You are here:
PROPOSED WATER QUALITY SURVEILLANCE NETWORK USING PHYSICAL, CHEMICAL AND BIOLOGICAL EARLY WARNING SYSTEMS (BEWS)
Lazorchak, J M., H. J. Allen, R Haught, D L. Lattier, AND J A. Goodrich. PROPOSED WATER QUALITY SURVEILLANCE NETWORK USING PHYSICAL, CHEMICAL AND BIOLOGICAL EARLY WARNING SYSTEMS (BEWS). Presented at Science Forum 2003, Washington, DC, May 5-7, 2003.
The indeterminate condition of exposure indicator research stands to change markedly with the ability to connect molecular biological technologies with cellular or tissue effects and outcomes. Three focal areas of ecological research aim to develop a sequence of approaches where "the earliest recognizable signatures of exposure" (i.e., unique patterns of up- and down-regulated genes and proteins) are identified for numerous stressors, demonstrable in case studies and incorporated into Agency, State and Regional studies supported by EMAP and other programs.
Area 1, Computational Toxicology Research: Exposure assessment has historically been based on use of chemical analysis data to generate exposure models. While biological activity of chemicals has been recognized to be important for exposure risk assessments, measurement of such activity has been limited to whole organism toxicity tests. Use of molecular approaches will:
improve extrapolation between components of source-to-outcome continuum (source , exposure , dose , effect , outcome)
Using a systems modeling approach, gene and protein expression data, in small fish models (fathead minnow and zebrafish), will be integrated with metabolomic and histopathological data. This will assist in prediction of environmental transformation and chemical effects based on structural characteristics, and enhance quantitative risk assessments, including areas of uncertainty such as a basis for extrapolation of effects of endocrine disrupting chemicals, interspecies extrapolation, complex chemical mixtures and dose-response assessment.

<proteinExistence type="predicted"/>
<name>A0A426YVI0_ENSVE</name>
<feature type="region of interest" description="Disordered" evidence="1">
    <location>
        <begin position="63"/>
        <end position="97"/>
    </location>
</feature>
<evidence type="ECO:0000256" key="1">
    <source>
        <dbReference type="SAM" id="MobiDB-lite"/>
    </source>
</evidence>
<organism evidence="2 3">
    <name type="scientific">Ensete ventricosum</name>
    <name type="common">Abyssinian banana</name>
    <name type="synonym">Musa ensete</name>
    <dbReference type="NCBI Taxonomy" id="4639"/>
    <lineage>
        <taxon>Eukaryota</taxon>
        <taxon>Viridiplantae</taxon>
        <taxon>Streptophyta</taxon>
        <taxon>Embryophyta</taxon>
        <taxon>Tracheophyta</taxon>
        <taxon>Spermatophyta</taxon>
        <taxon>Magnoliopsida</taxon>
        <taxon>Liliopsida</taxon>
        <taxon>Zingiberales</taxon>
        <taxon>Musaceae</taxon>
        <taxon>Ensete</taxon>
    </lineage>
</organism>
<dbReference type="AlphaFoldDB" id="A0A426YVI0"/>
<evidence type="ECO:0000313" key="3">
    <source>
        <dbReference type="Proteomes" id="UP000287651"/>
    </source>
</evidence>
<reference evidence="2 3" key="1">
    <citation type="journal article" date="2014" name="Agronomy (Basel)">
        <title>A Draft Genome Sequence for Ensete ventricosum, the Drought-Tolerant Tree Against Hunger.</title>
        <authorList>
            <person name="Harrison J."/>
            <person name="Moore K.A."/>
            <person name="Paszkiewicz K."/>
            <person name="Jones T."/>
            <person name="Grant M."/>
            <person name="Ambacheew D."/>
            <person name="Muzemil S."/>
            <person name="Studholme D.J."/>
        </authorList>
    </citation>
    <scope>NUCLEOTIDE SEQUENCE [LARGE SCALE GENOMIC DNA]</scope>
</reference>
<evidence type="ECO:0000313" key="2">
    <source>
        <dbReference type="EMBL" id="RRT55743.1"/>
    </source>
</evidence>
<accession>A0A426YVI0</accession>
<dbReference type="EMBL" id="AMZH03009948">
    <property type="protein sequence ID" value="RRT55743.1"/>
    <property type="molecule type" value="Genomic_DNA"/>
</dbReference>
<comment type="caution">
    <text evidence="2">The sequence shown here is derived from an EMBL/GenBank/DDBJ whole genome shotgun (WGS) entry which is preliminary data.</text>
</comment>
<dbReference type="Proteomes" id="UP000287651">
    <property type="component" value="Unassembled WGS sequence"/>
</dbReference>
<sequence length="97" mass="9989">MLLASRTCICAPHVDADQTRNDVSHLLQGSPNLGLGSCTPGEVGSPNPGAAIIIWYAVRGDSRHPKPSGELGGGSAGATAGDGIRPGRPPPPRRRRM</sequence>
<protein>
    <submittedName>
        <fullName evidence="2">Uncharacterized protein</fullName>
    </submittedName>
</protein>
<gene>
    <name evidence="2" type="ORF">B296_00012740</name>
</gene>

Area 2, Ecological Research-Environmental Diagnostics: Development of molecular diagnostic indicators contributes to several of the GPRA Diagnostic Research Goals. Methods will employ DNA microarray technology and expression proteomics, focusing on species of relevance to aquatic ecosystem risk assessment. Significantly, these diagnostic indicators will open the door to understanding subcellular interactions resulting from exposure to complex chemical mixtures.
define relationship between genetic disposition of populations and degree/specificity of stressor-specific gene transcriptional response in aquatic organisms (fish and invertebrates)
identify of chemical mixture induced transcriptional "patterns" using microarrays and hyperspectral scanning - via collaboration with DOE Sandia National Labs
apply molecular indicators to watershed level stressor study, including pilot studies with targeted pesticides and toxins indicators
develop molecular indicators of exposure for invertebrates (Daphnia, Lumbriculus, Chironomus)
Area 3, Exposure Research in Endocrine Disruptors:
Subobjective 1: Develop exposure methods, measurement protocols, and models for assessment of risk management practices of endocrine disrupting compounds. As risk management approaches are identified and developed, there will be a need to identify, adapt and develop bioassay screening tools and other analytical methods to assess their efficacy. Measurements research will be performed to define management needs. This effort will entail cross-lab participation from NRMRL, NERL and NHEERL.